Wastewater Challenges in Rural Alabama

The spring edition of NOWRA’s Onsite Journal features an article by the University of Alabama focusing on the “Black Belt” region. This area encompasses 17 counties in Alabama and is named for its abundant Blackland Prairie soil, characterized by its distinctive shrink-swell qualities that pose challenges for traditional drainfields.  While advanced treatment systems could offer a solution in certain areas, they are financially out of reach for the majority of households in this region.

  • In Alabama, 35% of households rely on onsite wastewater treatment systems (OWTS), with approximately 170,000 of these households located in the 17-county Black Belt Region.
  • The Black Belt faces challenges due to limited centralized sewer systems, widespread poverty, and the presence of Blackland Prairie soil, which inhibits conventional drainfields, leading to failing septic systems and direct discharge pipes.
  • Despite the need, advanced treatment systems are often unaffordable for most households, resulting in the common use of straight pipes for surface discharge of wastewater.
  • Surveys indicate that about 50% of unsewered homes in certain counties have raw sewage in their yards, posing health risks such as pathogen exposure from fecal contamination of groundwater.
  • Efforts to address these challenges have gained national and international attention, leading to the formation of the Consortium for Alabama Rural Water and Wastewater Management (CARWW), which focuses on implementing the “Three-Legged Stool” approach to wastewater infrastructure:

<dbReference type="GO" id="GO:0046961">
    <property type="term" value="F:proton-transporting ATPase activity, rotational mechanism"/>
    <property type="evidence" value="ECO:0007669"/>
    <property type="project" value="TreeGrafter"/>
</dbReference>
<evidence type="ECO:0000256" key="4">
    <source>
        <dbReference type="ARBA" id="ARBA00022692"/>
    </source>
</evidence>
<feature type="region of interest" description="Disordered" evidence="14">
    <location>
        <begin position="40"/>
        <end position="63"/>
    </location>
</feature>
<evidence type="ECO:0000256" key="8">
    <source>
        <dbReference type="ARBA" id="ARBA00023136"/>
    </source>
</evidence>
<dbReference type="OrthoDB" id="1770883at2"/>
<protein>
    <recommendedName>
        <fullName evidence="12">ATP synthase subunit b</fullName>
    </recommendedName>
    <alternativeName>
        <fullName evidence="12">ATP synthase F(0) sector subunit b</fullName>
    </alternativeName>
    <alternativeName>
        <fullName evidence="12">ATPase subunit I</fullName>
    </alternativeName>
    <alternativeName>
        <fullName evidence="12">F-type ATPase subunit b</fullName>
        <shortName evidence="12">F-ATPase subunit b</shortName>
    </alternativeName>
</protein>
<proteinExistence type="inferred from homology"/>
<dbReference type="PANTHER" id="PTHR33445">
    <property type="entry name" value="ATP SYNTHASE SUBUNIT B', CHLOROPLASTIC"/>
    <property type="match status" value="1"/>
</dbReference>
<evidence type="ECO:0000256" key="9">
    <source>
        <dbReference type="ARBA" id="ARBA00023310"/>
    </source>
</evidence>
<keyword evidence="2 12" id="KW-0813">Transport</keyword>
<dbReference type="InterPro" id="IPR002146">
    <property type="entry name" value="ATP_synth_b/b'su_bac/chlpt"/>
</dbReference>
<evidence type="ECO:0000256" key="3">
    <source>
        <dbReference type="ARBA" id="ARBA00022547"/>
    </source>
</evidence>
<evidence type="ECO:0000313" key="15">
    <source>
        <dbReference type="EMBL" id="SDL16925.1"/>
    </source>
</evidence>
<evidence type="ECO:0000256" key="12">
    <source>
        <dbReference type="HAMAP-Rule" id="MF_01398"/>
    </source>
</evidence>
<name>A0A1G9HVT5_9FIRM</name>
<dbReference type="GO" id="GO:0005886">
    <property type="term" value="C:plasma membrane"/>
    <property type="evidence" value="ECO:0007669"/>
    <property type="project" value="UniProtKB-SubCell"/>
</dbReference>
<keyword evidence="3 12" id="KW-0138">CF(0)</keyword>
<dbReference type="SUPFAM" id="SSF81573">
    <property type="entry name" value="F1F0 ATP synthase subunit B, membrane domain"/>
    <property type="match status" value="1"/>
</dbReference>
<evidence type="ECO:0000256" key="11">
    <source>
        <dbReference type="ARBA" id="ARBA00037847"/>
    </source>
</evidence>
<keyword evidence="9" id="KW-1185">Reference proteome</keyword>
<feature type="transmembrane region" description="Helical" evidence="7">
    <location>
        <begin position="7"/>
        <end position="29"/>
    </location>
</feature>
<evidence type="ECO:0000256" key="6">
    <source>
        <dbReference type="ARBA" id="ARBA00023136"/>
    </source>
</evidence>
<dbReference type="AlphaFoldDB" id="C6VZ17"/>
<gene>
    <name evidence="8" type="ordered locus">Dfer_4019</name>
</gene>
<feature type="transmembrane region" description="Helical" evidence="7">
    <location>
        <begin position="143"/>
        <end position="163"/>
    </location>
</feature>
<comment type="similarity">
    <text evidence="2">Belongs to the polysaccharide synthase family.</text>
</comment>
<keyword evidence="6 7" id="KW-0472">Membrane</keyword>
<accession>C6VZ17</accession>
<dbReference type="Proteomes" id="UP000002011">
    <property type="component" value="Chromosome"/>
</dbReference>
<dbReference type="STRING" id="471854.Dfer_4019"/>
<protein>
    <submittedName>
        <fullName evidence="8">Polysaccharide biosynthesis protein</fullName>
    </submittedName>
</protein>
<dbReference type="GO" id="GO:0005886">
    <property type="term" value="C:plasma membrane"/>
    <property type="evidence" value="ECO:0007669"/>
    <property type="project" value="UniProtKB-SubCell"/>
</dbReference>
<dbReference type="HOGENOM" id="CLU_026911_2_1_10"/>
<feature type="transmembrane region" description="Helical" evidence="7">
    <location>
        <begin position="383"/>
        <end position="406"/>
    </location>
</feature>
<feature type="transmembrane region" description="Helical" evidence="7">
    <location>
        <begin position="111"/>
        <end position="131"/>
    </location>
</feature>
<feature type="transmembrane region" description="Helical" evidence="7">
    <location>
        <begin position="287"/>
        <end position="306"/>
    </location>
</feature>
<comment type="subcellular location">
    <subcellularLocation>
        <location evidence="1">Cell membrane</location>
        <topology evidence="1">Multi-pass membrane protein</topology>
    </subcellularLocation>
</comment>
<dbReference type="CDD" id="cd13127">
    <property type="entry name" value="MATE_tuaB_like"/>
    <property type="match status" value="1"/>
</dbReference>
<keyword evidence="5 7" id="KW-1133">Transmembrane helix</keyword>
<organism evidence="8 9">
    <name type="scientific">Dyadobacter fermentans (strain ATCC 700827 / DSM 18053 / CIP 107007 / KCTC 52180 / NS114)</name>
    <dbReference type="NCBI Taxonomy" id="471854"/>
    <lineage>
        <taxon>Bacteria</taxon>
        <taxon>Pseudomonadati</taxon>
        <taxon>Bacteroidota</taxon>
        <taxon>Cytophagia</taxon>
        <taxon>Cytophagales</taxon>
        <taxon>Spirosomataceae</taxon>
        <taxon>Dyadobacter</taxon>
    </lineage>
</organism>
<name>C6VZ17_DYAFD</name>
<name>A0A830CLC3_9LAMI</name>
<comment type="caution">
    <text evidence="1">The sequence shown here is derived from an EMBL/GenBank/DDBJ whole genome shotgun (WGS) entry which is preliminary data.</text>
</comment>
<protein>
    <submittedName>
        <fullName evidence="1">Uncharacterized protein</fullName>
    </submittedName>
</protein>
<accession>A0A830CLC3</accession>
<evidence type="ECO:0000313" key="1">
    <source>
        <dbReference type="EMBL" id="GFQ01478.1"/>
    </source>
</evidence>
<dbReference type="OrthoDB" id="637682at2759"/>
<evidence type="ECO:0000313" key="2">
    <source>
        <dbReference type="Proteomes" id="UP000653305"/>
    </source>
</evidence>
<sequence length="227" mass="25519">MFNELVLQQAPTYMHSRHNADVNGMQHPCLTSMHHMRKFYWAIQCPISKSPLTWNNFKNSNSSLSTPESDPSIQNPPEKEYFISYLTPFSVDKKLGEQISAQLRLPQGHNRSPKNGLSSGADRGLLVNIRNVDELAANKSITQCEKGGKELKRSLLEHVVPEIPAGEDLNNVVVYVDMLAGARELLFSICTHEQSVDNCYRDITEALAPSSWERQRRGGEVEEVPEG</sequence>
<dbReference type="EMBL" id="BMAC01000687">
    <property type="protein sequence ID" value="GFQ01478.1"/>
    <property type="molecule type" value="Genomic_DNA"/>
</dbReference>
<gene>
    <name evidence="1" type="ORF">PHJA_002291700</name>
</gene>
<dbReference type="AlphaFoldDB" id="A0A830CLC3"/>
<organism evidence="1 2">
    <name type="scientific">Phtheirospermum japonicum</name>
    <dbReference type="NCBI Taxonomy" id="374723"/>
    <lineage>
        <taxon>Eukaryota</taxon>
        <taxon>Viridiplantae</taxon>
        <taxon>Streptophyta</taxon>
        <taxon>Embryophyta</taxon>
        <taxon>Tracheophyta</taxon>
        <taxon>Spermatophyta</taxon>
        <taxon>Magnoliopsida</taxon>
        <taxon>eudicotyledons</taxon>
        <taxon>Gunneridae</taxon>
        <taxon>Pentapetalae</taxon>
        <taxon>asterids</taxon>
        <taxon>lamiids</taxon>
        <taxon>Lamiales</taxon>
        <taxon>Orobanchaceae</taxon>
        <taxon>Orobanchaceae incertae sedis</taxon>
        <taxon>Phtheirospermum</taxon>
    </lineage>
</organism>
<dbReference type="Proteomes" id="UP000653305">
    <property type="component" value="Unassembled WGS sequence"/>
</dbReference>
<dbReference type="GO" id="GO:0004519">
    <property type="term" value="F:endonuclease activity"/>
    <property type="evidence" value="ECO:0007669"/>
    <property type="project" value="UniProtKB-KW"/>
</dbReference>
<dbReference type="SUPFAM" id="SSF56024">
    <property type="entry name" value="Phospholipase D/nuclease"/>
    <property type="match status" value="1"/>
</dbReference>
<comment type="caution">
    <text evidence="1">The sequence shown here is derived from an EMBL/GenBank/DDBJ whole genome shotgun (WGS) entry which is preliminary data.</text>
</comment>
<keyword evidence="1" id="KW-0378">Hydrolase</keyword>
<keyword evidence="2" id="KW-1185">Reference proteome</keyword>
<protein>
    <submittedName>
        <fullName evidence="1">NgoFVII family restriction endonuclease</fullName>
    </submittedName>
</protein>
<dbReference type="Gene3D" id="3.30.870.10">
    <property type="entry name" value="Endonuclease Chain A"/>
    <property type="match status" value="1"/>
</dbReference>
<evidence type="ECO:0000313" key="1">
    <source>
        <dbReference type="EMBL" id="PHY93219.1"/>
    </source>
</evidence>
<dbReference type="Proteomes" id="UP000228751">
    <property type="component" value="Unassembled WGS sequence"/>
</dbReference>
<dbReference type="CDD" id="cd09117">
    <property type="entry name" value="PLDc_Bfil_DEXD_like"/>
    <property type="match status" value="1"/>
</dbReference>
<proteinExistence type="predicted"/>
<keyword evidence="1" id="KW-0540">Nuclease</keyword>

• Connect unsewered residents to existing municipal collection/treatment systems with upgrades to municipal collection/treatment systems as needed.
    • Implement low O&M decentralized sewer/treatment systems in the form of clusters for residents who cannot tie to existing municipal sewer.
    • Connect the remaining residents to cost-effective individual onsite systems.
  • Wastewater needs studies have been conducted for 16 of the 17 Black Belt counties, aiming to identify populations in need of wastewater service and appropriate infrastructure approaches.
  • The Black Belt Unincorporated Wastewater Program (BBUWP) in Lowndes County serves as a pilot program to install OWTS for low-income households, aiming to address wastewater challenges in the region.
  • A pilot project at Auburn University’s Rural Studio in Newbern, Alabama, involves installing a modular clustered wastewater system to serve as a model for decentralized wastewater management in the Black Belt.
  • Efforts are also underway to develop a comprehensive how-to guide for rural wastewater management, providing resources and information for local residents.
  • The team plans to finalize wastewater needs studies and the how-to guide in the coming months, with ongoing efforts to address wastewater infrastructure challenges in the Alabama Black Belt.
Posted in

Michelle Jenkins

Michelle Jenkins is an Information Officer with NEIWPCC. She also serves as a YOWA Board Member.

Leave a Comment

Your email address will not be published. Required fields are marked *